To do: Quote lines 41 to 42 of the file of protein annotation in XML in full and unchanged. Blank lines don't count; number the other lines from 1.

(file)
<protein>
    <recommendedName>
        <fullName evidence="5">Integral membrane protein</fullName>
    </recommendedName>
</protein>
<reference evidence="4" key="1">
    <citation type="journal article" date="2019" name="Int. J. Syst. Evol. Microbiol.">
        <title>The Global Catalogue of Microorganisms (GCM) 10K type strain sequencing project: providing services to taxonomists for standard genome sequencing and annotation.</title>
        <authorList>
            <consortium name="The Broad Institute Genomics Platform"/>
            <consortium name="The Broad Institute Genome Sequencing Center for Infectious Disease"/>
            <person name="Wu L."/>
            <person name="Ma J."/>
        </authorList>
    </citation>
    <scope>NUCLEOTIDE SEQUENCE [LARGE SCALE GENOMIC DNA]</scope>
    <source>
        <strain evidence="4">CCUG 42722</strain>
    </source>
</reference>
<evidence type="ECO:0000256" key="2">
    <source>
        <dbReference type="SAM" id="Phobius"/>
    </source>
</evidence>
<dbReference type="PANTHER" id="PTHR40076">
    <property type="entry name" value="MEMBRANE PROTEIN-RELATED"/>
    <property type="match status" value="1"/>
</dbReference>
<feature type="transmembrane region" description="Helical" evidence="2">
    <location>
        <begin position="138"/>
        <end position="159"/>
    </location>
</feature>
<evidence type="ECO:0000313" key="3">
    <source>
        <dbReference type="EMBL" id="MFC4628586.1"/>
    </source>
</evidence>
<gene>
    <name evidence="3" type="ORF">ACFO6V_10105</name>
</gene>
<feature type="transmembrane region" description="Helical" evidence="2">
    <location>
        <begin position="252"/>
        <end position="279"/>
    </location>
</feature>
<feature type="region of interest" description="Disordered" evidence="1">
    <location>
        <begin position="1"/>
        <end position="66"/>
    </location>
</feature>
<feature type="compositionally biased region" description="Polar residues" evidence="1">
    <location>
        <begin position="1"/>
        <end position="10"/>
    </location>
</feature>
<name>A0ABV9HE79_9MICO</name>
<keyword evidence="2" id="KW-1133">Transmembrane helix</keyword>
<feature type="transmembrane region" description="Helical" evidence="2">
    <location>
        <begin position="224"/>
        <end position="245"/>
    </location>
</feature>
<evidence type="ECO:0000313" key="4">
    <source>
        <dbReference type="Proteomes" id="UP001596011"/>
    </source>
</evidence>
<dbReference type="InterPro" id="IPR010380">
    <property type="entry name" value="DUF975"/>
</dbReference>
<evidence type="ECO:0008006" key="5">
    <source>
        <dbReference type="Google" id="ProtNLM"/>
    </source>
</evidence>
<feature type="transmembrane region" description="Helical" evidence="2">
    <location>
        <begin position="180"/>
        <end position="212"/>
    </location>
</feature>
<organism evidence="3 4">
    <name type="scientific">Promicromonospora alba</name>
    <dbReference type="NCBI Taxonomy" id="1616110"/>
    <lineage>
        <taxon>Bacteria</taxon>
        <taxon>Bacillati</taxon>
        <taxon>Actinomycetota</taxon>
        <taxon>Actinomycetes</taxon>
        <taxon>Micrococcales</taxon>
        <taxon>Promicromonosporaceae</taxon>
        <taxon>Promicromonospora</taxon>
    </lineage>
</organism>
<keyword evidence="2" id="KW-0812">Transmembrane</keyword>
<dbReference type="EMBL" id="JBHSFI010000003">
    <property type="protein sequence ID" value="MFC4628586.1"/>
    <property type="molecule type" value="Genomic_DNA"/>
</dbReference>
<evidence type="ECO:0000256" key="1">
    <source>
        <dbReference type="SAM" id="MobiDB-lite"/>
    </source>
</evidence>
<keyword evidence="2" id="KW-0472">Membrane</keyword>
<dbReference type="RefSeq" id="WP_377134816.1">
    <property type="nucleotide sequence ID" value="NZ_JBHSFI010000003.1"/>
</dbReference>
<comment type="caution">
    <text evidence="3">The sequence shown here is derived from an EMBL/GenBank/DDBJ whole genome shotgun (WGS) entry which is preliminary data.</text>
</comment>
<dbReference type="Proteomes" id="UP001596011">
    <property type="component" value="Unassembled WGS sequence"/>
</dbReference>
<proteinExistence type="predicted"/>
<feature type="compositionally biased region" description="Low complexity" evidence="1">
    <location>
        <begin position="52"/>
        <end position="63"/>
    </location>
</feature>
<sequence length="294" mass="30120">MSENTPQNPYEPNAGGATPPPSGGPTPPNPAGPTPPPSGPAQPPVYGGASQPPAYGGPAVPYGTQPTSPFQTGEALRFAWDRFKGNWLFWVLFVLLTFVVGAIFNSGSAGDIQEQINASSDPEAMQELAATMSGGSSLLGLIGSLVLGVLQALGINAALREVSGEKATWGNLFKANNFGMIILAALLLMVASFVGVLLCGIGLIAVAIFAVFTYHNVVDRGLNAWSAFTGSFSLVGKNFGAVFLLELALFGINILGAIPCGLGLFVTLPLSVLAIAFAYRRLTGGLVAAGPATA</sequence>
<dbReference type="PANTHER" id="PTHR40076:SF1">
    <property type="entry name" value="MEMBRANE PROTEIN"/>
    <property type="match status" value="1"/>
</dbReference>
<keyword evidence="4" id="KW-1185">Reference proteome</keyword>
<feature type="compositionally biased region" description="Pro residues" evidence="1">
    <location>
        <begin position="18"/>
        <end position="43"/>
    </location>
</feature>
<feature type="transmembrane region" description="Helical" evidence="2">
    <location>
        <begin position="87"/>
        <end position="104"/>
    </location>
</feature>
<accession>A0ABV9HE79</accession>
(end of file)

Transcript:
<gene>
    <name evidence="3" type="ORF">ACFO6V_10105</name>